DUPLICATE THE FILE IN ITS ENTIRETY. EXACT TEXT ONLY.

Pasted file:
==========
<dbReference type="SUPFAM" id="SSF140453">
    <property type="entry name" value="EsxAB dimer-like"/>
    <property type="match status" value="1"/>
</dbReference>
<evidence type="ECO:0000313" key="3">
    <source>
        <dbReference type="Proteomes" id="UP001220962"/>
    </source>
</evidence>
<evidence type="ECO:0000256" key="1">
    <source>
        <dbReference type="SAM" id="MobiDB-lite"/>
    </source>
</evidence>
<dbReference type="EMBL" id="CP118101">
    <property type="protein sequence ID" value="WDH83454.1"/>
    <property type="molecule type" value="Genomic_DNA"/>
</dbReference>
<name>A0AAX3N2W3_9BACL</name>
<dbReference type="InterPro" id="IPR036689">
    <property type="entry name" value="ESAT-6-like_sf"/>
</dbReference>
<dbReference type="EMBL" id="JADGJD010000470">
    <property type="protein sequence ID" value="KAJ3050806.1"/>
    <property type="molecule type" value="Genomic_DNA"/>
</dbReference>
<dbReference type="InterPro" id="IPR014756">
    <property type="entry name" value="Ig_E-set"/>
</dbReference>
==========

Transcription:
<dbReference type="SUPFAM" id="SSF140453">
    <property type="entry name" value="EsxAB dimer-like"/>
    <property type="match status" value="1"/>
</dbReference>
<evidence type="ECO:0000313" key="3">
    <source>
        <dbReference type="Proteomes" id="UP001220962"/>
    </source>
</evidence>
<evidence type="ECO:0000256" key="1">
    <source>
        <dbReference type="SAM" id="MobiDB-lite"/>
    </source>
</evidence>
<dbReference type="EMBL" id="CP118101">
    <property type="protein sequence ID" value="WDH83454.1"/>
    <property type="molecule type" value="Genomic_DNA"/>
</dbReference>
<name>A0AAX3N2W3_9BACL</name>
<dbReference type="InterPro" id="IPR036689">
    <property type="entry name" value="ESAT-6-like_sf"/>
</dbReference>
<dbReference type="EMBL" id="JADGJD010000470">
    <property type="protein sequence ID" value="KAJ3050806.1"/>
    <property type="molecule type" value="Genomic_DNA"/>
</dbReference>
<dbReference type="InterPro" id="IPR014756">
    <property type="entry name" value="Ig_E-set"/>
</dbReference>